ited objectives, and therefore is
determined not to ask too much
from Congress, which is still con-
servative in its complexion."
He said that the President has
asked for things that he can hope
to get from Congress. Prof. White
noted that Kennedy apparently
didn't feel that this was the time
to ask for civil rights legislation,
but that he "could ask for it at a
later date."
Peace Corps
Prof. White said that the Do-
mestic Peace Corps "reflects the
general impression that the orig-
inal Peace Corps has been success-
ful." The predictions of the op-
ponents have not come true, and
the criticism, "Why should we
send people overseas when we have
problems at home," has. been par-
tially eliminated. "We might meet
the still remaining criticism of the
original Peace Corps in the near
future," he said.
Prof. Norman Thomas, also of
the political science department,
agreed that the speech was gener-
ally a conservative one. He pre-
dicted that it will be better receiv-
ed by Congress than the other
President Kennedy State of the
Union Addresses.
He suggested that the President
may be "casting an eye to 1964,"
and that he wants to be sure of
"getting something done," to bet-
ter his chances for re-election. He
also noted that the President
seems to be "maturing in office.
His Program
The President is concerned with
"boosting a faulty economy," and
his program of tax reduction and
tax reform is a "good and sensible
plan," Prof. Thomas commented.
President Kennedy may not get
all he asks from Congress, "but it
is hoped that they do a consider-
able amount in the area," he add-
ed.
District Judge
Issues Order
RIPLEY, Miss. (A) - A district
judge issued a temporary injunc-
tion yesterday ordering mechani-
cal and electrical contractors to
stop work immediately on housing
facilities for soldiers guarding
James H. Meredith.
The order was issued because
the university airport, where con-
struction has begun, belongs to
the University of Mississippi and
has not been leased or sold to
anyone, said Judge William H.
Anderson.I
The.order forbids the mechani-
cal and electrical contractors to
continue work on the project, but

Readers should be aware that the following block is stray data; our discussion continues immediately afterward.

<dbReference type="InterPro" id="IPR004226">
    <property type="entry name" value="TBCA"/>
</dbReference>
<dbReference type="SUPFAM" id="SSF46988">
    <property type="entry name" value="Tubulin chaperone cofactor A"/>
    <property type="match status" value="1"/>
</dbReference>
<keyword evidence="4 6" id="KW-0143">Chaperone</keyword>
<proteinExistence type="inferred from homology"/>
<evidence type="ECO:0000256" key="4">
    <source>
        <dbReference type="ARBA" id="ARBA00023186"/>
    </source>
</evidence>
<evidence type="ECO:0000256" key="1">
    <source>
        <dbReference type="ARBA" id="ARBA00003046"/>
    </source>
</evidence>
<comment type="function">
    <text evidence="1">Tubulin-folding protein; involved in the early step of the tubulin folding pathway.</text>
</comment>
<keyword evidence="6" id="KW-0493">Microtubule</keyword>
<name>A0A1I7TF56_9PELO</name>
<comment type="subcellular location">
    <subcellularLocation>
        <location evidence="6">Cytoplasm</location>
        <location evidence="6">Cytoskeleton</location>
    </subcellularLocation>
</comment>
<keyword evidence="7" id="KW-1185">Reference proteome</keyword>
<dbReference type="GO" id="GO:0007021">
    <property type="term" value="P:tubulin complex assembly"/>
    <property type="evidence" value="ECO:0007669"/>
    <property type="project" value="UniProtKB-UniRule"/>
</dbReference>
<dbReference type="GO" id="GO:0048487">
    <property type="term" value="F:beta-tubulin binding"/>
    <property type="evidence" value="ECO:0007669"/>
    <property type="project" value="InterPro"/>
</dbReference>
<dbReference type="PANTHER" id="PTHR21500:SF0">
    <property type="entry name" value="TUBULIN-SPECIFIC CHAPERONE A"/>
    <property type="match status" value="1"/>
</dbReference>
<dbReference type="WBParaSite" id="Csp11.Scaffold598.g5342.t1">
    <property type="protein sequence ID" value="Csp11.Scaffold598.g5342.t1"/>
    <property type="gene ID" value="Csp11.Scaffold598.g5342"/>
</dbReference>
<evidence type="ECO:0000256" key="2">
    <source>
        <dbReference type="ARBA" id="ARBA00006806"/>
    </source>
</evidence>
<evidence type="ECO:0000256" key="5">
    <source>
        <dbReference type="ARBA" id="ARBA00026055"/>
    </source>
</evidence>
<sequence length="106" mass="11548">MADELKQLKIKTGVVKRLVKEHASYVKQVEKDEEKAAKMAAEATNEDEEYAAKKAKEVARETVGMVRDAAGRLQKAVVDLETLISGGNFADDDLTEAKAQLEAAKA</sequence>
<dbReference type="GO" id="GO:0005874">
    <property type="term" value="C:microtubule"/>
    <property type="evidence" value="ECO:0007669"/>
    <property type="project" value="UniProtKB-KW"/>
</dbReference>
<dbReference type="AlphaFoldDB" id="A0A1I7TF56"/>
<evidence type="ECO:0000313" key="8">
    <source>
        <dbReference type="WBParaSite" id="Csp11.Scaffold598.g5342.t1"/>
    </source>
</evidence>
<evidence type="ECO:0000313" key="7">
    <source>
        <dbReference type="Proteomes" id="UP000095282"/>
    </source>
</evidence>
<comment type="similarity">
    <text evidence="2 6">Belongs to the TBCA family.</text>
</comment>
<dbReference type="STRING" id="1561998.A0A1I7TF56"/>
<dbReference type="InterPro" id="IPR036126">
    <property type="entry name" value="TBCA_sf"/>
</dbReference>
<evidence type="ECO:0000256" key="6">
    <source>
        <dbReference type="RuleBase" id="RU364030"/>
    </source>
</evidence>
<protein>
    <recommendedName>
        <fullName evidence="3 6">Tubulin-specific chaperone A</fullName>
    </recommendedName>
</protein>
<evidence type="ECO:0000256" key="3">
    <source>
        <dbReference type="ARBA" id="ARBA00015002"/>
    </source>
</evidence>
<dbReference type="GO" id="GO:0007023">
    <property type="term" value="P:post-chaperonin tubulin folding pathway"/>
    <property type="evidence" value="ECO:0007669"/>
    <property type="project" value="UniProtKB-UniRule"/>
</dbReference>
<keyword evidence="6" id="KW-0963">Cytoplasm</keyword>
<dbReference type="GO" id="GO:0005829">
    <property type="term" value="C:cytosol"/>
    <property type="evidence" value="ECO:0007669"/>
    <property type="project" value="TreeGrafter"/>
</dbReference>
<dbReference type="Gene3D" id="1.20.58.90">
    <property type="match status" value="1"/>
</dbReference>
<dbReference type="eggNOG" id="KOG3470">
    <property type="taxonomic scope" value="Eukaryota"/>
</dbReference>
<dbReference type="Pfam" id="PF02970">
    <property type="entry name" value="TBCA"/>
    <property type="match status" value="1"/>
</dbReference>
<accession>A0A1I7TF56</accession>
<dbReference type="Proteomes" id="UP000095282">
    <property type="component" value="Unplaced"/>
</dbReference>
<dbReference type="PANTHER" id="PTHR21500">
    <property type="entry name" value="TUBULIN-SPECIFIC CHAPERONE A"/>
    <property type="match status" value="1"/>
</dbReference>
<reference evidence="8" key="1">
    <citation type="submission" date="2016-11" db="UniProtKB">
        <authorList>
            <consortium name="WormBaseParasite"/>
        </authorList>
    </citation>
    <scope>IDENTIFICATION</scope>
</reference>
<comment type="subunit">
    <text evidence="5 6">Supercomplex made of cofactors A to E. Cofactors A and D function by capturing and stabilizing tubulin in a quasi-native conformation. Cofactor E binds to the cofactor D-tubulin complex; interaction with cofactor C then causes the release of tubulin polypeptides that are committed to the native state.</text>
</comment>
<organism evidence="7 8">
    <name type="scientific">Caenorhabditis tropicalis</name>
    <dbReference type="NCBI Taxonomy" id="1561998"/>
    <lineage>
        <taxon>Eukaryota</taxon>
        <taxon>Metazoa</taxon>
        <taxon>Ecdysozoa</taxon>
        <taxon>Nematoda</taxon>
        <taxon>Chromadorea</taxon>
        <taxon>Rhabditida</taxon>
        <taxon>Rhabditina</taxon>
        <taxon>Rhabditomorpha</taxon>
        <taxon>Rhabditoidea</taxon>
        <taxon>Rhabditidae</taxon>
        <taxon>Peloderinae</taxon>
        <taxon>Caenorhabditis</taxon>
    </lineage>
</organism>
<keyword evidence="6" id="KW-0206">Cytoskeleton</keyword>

does not name the federal govern-
ment, Anderson said.
Kennedy May At
In Dock Dispute
NEW YORK ('-Assistant Sec-
retary of Labor James J. Reynolds
said yesterday that President John
F. Kennedymight act in the water-
front strike if the issues aren't
narrowed in a "final attempt" to-
day.

Prof. Thomas also noted that
Kennedy had "slighted other areas
of the New Frontier," such as civil
rights, aid to education, and Medi-
care, but he predicted that these
topics will nevertheless get the at-
tention of Congress.
Radical Proposals
In conclusion, Prof. Thomas not-
ed that no drastic or radical pro-.
posals were made, and that the,
speech seemed to favor effective
and active steps in our domestic
problems, and it was not "inac-
curate in emphasizing our position
in world affairs."
Prof. J. Philip Wernette of the
business administration depart-

1I

ment said that he believed that
Kennedy would get some of his
tax reform proposal, but "not the
whole package." He noted the sig-
nificance of the absence of Senator
Kerr this year, who had always
defended the 27 per cent oil deple-
tion tax allotment. "He was always
a stumbling block for a tax reform
bill," Wernette said, so the pros-
pects for passage of a bill of this
type are enhanced.
Prof. Wernette called the ad-
dress a "generally good represen-
tation of recommendations to
Congress." He said that the pro-
posed changes in the tax rate were
"sound," and that they would be
"helpful in the long run."

are
charmifl

Faculty Views State of Union Address

Lu

B'nai B'rith Hillel Foundation

11

SABBATH SERVICE,
Friday, Jan. 18 at 7:30 P.M.
In the William Present Chapel
DR. JACOBS:
"The Story of the New Bible Translation'